The fight against fake reviews is becoming more difficult, thanks to artificial intelligence. Now, the federal government is considering serious consequences for anyone caught posting or selling fake reviews.
Consumer Advisor Clark Howard walks us through the warning and the red flags.
Businesses live or die based on reviews. And that’s why the stakes are so high and so many manipulations going on. Now, with AIG, it’s even worse.
Learning how to spot fake reviews takes some work. However, business owner Stephen McGrew says finding someone to “sell” you one? Not so much.
“We’ve noticed kind of a ramp-up over his last year,” McGrew said. “These companies are getting creative with the integrating A.I. and that kind of stuff.”
McGrew owns a roofing business said he’s received messages from people soliciting him to buy fake reviews. All of them were sent to him in a span of two months.
“Messages that come in looking like a consumer is contacting us for business. When we open the message, it’s either a robot or a computer offering to provide fake reviews,” McGrew said.
He declined, but the feds say often that is not the case.
A spokesperson from the Federal Trade Commission said, “The rise of artificial intelligence chatbots, makes it a lot easier for companies to post these types of reviews in mass.”
Howard said, in fact, this past summer, the FTC proposed rules for fake reviews and delivered stiff punishments to those who violate them.
If the rules take effect, they include $50,000 fines for anyone caught selling or buying fake reviews, Businesses allowing employees to post reviews, or buying “followers” or “likes” on social media.
“The proposed rule would both protect consumers who are looking at these reviews and making those types of decisions. And it would protect those businesses who are trying to compete fairly in the marketplace,” the FTC said.
Consumer Rachel Sorrell, said, “I try to distinguish if it’s like a person talking or just you know a very basic review,”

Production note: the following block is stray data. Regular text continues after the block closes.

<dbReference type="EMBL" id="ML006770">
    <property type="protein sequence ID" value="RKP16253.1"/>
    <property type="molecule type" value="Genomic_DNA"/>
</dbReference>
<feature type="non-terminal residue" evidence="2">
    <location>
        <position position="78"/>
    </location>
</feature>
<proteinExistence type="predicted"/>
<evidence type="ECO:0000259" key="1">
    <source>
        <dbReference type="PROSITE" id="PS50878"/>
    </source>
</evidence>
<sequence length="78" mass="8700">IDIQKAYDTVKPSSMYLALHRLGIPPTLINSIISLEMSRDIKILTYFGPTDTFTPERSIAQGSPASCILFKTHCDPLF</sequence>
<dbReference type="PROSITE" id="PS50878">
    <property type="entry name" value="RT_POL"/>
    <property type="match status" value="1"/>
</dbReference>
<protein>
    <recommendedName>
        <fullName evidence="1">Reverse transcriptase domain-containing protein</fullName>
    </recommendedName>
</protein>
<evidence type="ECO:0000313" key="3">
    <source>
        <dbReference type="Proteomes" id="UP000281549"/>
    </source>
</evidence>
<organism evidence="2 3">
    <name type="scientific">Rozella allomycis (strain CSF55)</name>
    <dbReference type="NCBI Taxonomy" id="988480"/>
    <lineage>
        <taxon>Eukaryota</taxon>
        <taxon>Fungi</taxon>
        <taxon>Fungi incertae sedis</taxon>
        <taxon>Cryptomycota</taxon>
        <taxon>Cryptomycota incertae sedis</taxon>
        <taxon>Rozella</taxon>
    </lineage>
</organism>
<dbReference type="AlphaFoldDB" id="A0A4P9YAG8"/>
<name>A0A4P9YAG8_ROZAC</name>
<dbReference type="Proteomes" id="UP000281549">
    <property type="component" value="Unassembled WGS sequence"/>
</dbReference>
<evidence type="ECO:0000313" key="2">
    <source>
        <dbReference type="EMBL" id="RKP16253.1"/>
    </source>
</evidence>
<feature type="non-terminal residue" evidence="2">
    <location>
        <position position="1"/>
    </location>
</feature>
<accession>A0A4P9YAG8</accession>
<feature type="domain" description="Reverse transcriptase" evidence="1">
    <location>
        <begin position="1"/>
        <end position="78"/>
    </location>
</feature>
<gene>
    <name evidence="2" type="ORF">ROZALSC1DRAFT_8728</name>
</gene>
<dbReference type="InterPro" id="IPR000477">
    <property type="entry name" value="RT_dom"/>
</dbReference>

Shoppers said thoroughly reading reviews is worth the time.
Wyn Diaz is a new homeowner who has shopped around for furniture. She explained how reviews almost led her to purchase a bed that would have been a nightmare.
“The deeper I dug into this bed, I almost bought, I saw reviewers saying it’s not stable, it’s not sturdy and that it fell apart after six months,” Diaz said. Irritated she turned to close friends for recommendations.
“If I hadn’t spent 30 minutes digging through these reviews, I would have ended up with the same problem. It’s frustrating,” Diaz said.
Howard said when checking out a business, one of the sites he goes to is Yelp. And on Yelp, you’ve got this problem with all these fake reviews. Very good ones, fake bad ones. So, you can’t go by the star level on any business.
He said read through the reviews. The more you read, the more it’s truth serum. You’ll be able to truly tell. Is it a business? Is it a restaurant? Is it a service you want to buy or not at all.
The biggest online retailer, Amazon, said on its website the company strictly prohibits fake reviews. It is using A.I. for good to combat fake reviews.
Amazon said its machine learning models analyze relations to other accounts, sign-in activity, review history, and other indications of unusual behavior.
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